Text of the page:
• Some medications, and;
  • Sepsis, an infection of the blood.

Breastfeeding and jaundice

Jaundice is more common in babies who are breastfed. However, in most cases, mothers are advised to continue to breastfeed because of the overall health benefits breastfeeding offers the baby. A doctor or midwife can advise you on what is most suitable for the baby.

Breastfeeding jaundice occurs if the mother is unable to produce enough milk, or if the baby has difficulty feeding. In these circumstances, the baby can lose large amounts of weight and this can lead to higher levels of bilirubin in the blood.  

Breastmilk jaundice can occur in some babies about a week after birth. The cause is not entirely clear, but it is thought that enzymes in breastmilk may affect how the liver breaks down bilirubin. It usually clears up within a month or so.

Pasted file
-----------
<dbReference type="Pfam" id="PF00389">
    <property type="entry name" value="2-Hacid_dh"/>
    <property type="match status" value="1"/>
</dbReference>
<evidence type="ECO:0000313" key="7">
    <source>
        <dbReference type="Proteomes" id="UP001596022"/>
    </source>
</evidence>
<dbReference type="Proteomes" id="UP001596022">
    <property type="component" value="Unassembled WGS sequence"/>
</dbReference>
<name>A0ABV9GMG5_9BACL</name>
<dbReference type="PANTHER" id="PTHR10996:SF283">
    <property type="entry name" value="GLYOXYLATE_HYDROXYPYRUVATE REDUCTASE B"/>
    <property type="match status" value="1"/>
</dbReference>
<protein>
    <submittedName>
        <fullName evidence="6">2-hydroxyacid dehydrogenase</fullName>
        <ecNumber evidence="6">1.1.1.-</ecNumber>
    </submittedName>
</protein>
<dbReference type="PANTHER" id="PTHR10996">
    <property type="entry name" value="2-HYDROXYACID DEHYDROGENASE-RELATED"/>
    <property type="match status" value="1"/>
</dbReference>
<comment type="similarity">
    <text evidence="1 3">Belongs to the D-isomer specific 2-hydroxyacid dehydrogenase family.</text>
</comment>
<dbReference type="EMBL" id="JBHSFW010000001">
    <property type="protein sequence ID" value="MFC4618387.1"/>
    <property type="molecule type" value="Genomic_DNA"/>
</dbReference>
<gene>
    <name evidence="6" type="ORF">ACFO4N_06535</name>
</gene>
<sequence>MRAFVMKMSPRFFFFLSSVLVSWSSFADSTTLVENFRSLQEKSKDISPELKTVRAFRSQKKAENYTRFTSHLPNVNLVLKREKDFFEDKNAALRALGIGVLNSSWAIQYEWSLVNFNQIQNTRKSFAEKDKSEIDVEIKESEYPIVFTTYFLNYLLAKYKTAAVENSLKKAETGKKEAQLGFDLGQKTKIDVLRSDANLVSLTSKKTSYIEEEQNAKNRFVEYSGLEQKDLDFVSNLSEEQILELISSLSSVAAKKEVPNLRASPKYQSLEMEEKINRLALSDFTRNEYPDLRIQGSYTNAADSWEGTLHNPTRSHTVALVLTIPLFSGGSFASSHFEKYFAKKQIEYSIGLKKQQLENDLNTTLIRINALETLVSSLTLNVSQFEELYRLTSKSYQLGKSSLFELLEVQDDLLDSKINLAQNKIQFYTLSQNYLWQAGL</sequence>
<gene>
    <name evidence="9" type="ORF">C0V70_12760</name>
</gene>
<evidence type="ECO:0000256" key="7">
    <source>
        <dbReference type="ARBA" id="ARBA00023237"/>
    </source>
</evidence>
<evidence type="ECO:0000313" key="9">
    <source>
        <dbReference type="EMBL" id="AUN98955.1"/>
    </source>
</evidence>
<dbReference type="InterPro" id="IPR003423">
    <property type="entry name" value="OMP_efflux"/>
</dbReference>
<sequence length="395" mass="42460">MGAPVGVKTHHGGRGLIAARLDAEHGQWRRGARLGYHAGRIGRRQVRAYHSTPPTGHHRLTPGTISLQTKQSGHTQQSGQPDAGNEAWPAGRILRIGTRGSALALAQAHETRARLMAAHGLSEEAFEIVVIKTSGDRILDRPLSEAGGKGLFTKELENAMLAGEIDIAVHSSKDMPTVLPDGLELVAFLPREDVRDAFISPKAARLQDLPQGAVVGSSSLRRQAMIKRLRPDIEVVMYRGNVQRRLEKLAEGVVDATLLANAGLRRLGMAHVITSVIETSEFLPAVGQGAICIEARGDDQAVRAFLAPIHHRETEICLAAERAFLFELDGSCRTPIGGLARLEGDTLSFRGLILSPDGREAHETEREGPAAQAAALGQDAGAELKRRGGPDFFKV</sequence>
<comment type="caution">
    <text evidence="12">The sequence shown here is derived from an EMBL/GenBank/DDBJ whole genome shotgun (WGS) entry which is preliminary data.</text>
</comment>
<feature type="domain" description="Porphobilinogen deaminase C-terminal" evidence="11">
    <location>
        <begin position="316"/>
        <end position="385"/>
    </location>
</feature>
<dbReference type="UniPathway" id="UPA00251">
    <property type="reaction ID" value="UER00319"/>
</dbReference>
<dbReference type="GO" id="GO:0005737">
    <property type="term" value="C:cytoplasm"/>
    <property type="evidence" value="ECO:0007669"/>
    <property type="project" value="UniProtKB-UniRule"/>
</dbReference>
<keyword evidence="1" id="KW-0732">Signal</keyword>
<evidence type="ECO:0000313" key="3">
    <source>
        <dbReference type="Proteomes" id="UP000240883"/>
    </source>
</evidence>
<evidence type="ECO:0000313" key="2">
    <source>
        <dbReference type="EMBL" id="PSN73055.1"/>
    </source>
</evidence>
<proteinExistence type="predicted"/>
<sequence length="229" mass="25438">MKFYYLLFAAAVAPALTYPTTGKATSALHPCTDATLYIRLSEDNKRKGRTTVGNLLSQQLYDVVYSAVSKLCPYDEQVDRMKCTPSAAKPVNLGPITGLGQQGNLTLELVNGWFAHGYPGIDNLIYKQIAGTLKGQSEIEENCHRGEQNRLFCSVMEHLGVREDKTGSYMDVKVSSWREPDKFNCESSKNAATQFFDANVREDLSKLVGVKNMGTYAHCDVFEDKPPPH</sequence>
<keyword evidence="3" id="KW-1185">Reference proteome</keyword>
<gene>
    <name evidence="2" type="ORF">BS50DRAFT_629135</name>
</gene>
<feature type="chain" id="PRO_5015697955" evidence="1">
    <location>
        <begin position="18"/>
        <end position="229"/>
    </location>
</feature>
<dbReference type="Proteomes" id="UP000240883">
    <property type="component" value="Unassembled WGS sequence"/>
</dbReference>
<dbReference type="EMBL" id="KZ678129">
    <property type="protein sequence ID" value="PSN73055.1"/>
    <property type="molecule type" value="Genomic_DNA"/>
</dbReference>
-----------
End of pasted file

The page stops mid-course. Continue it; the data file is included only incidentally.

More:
Woman breastfeeding baby.Breastfeeding is usually recommended for babies with jaundice, due to its numerous health benefits. 

Antibodies

A protein molecule produced by the immune system. Antibodies bind specifically to foreign substances to neutralise them or target them for destruction.

Autoimmune disorder

A medical condition in which the body's immune system abnormally targets substances that are normally found within the body.

Cytomegalovirus

A common herpes-type virus that usually only causes a mild flu-like illness in healthy people, but that can cause a range of illnesses in people with compromised immune systems or babies of women who are infected while pregnant.

Immune system

The organs and cells involved in protecting the body against infection.

Neurological

Of the nervous system, including the brain.

Haemolytic anaemia